Results for Planning Competition 5 - Claife Heights Very Short Green and Orange

Fri 17 Jul 2020

The results from our judge, Derek Allison are below.

Very Short Green

Position Planner Score (points) Link
1st 18 Nick Howlett MAP
2nd= 17 Dave Walton MAP
  17 Jo Cleary MAP
4th= 16 Andy Lewsley MAP
  16 Richard Tiley MAP
  16 Matthew Horne MAP
7th 15 Harry Scott MAP
8th= 14 Jerry Purkis MAP
  14 Andy Robinson MAP


Position Planner Score (points) Link
1st Richard Tiley 18 MAP
2nd Dave Walton 16 MAP
  Andy Robinson 16 MAP
4th Nick Howlett 15 MAP
  Andy Lewsley 15 MAP
  Jerry Purkis 15 MAP
7th Jo Cleary 14 MAP
8th Harry Scott 13 MAP
  Matthew Horne 13 MAP

Note that some of the map links include both Orange and Very Short Green are included as part of a single file.

Derek's comments

Before I explain how I have marked the final of our competition, I wanted to point out something that has become increasingly apparent by entering the competition. Each week, the scores have been very close and although there would have been general agreement amongst the judges, each has different views on some subjective aspects of course planning. So, your position may have been different with another judge ‘on duty’ for that event! Everyone who has entered these competitions will have learned things from the judges, I certainly have. I hope that you will take the comments as a learning point and if you aren’t at the top this week please don’t hold it against me; I am happy to discuss my planning prejudices!

So how have I marked your courses? The course should be fun, fair and challenging and appropriate for the capabilities of the competitors with as much of the course as possible at the defined technical level and the right physical levels. If you as a competitor don’t like flogging up a steep hill without having to think or pushing through thick undergrowth or cross horrid vegetation, don’t plan courses that do! Claife has a number of walls and uncrossable fences which add to the challenge of reducing ‘dead running’.

Plus points:

  • Makes the best use of the available terrain
  • High % of legs at appropriate technical difficulty with map reading required ‘all the way’

Minus points:

  • Dog legs (competitors led in by competitors leaving a control)
  • Dead running, following a line feature without really having to think where you are
  • Legs that climb then immediately descend
  • More than 6% climb; actual guideline says maximum 5%

For the Orange course I have followed Barry Elkington’s guidelines.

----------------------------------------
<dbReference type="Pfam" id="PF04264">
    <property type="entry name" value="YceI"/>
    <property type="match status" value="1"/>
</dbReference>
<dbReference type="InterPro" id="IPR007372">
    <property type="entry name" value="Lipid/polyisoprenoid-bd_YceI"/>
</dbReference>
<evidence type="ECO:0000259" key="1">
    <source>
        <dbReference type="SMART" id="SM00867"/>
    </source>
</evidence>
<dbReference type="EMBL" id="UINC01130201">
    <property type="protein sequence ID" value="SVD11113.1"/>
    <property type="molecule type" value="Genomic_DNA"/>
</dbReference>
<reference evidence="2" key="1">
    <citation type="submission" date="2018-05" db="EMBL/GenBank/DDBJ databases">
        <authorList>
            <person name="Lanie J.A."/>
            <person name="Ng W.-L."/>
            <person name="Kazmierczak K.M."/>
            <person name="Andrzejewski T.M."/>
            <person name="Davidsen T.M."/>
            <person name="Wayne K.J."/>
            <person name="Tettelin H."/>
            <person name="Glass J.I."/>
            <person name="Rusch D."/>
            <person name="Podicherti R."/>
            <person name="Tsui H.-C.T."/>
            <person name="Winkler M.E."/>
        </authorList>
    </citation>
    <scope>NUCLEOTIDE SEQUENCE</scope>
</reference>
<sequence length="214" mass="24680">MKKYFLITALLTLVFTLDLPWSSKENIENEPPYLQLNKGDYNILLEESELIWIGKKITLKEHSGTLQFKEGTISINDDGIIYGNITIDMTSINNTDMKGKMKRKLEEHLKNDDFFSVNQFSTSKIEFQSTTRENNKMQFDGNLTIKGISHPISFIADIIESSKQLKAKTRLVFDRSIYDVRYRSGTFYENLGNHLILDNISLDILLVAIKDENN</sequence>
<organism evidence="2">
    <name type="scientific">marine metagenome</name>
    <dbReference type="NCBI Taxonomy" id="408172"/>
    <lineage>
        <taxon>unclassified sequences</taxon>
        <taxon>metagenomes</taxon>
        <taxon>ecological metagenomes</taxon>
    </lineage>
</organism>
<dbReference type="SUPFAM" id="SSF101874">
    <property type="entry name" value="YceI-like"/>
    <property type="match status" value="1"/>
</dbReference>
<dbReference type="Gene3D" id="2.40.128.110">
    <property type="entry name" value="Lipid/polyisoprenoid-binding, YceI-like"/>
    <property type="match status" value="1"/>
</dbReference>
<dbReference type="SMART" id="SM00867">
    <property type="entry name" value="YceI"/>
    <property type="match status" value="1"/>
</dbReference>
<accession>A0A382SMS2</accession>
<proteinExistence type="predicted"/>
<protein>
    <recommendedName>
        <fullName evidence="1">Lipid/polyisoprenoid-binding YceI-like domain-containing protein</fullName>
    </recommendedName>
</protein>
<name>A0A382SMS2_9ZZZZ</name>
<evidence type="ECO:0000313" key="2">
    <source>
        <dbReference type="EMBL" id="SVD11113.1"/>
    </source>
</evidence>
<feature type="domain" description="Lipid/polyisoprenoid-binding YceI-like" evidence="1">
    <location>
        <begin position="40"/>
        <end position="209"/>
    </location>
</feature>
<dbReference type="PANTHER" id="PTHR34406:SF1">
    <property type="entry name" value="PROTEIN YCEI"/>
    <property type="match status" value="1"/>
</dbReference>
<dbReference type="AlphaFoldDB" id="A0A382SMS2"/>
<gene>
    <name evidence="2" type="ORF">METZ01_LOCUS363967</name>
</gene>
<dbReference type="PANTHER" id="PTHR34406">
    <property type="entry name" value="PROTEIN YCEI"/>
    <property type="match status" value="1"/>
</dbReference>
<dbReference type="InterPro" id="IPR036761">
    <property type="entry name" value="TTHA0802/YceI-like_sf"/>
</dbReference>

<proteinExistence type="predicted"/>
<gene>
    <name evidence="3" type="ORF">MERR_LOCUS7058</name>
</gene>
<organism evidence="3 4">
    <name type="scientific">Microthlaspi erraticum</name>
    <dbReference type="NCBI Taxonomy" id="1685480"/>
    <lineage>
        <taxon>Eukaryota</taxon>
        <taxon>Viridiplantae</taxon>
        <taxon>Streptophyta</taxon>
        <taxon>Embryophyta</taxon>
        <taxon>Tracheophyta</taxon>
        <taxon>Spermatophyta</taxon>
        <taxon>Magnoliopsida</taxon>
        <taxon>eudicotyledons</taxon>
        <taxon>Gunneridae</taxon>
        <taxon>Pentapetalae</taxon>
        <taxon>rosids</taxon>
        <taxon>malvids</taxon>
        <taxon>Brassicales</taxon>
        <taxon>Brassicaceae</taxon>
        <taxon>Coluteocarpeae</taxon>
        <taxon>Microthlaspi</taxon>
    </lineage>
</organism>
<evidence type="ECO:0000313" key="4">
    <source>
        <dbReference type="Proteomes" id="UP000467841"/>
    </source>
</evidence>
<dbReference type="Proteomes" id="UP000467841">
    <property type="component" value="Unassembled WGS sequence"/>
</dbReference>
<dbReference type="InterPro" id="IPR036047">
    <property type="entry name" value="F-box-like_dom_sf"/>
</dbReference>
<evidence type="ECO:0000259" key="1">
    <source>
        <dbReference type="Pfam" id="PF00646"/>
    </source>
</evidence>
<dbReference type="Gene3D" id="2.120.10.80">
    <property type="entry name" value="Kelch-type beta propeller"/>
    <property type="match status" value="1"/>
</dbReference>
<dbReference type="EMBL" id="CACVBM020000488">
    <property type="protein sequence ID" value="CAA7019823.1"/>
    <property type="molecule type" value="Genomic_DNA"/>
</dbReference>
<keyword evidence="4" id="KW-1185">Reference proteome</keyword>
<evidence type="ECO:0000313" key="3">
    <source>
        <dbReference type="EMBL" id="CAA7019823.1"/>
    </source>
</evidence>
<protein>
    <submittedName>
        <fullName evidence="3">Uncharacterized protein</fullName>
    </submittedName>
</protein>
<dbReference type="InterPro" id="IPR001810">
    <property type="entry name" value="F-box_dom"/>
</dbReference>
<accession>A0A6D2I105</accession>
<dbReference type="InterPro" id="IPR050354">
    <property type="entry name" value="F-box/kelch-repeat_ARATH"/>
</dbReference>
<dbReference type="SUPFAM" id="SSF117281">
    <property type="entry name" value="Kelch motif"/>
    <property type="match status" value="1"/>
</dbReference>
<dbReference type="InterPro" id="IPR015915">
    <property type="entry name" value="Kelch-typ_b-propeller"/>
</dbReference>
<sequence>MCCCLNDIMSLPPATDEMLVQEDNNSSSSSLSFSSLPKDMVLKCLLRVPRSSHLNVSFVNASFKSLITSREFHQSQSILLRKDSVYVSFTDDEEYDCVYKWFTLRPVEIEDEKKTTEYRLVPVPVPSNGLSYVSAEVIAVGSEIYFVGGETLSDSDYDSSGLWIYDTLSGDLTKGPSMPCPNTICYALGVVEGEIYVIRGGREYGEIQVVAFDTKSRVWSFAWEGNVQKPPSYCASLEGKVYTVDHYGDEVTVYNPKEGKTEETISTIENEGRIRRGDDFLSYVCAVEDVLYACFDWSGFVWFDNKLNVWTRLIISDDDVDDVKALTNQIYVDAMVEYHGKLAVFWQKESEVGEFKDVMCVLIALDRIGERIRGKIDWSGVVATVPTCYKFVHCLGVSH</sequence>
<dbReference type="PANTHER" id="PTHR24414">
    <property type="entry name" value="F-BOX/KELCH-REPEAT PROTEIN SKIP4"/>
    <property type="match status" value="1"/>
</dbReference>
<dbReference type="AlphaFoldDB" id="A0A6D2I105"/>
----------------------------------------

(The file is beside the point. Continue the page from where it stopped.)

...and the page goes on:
For the Very Short Green course, I think that a 70-90 year old competitor would like a technical but not too physically demanding course. I also think that such a course should avoid both steep descents and ascents; they should ideally be able to avoid crossing streams or rivers with steep sides and not involve climbing cliffs, fences or walls. Also, the underfoot conditions should not be rocky, be free of brashings and undergrowth like brambles although you can’t always tell this from the map. With such a short course it’s challenging to set long legs and even more important to reduce any ‘dead running’ which is a bigger proportion. Try to include a variety of terrain available.

Plus points Orange specifically:

  • Simple route choice required
  • Requirement to simplify legs with several (3/6) decision points
  • Through the forest to collecting (before) or catching (after) features
  • Cutting corners rewarded
  • I was expecting a course about 2.0-2.5km with 100-150m climb

Plus points Very Short Green specifically:

  • Control sites as technically challenging as possible with some route choice opportunities              
  • Would I like to run this course
  • I was expecting a course about 2.0-2.5km with 100-150m climb

General feedback on the courses

 - Orange course

Most courses used the best terrain and most used both woodland and open terrain. Some used rougher green striped parts of the map which isn’t as nice for 12 year olds to cross. Almost everyone planned courses on the longer side than I had expected; look back at previous courses for their lengths and climbs for each age class, the ‘last LOC event’ for example. Some of those that calculated climb had underestimated it, you need to count the contours crossed on the shortest reasonable route. There’s lots of guidance on the British Orienteering website about planning courses to the correct length etc. In general, at least 70% of the legs were orange standard. Almost every course had some dead running.

 - Very Short Green Course

Some courses used substantial parts of the map that were green stripes or very steep and rocky and although they were at the correct defined technical level, such terrain can be intimidating to many 70+ year olds so they were marked down. Again I felt that most people planned courses on the long side but the vast majority of all courses were of the correct technical standard.

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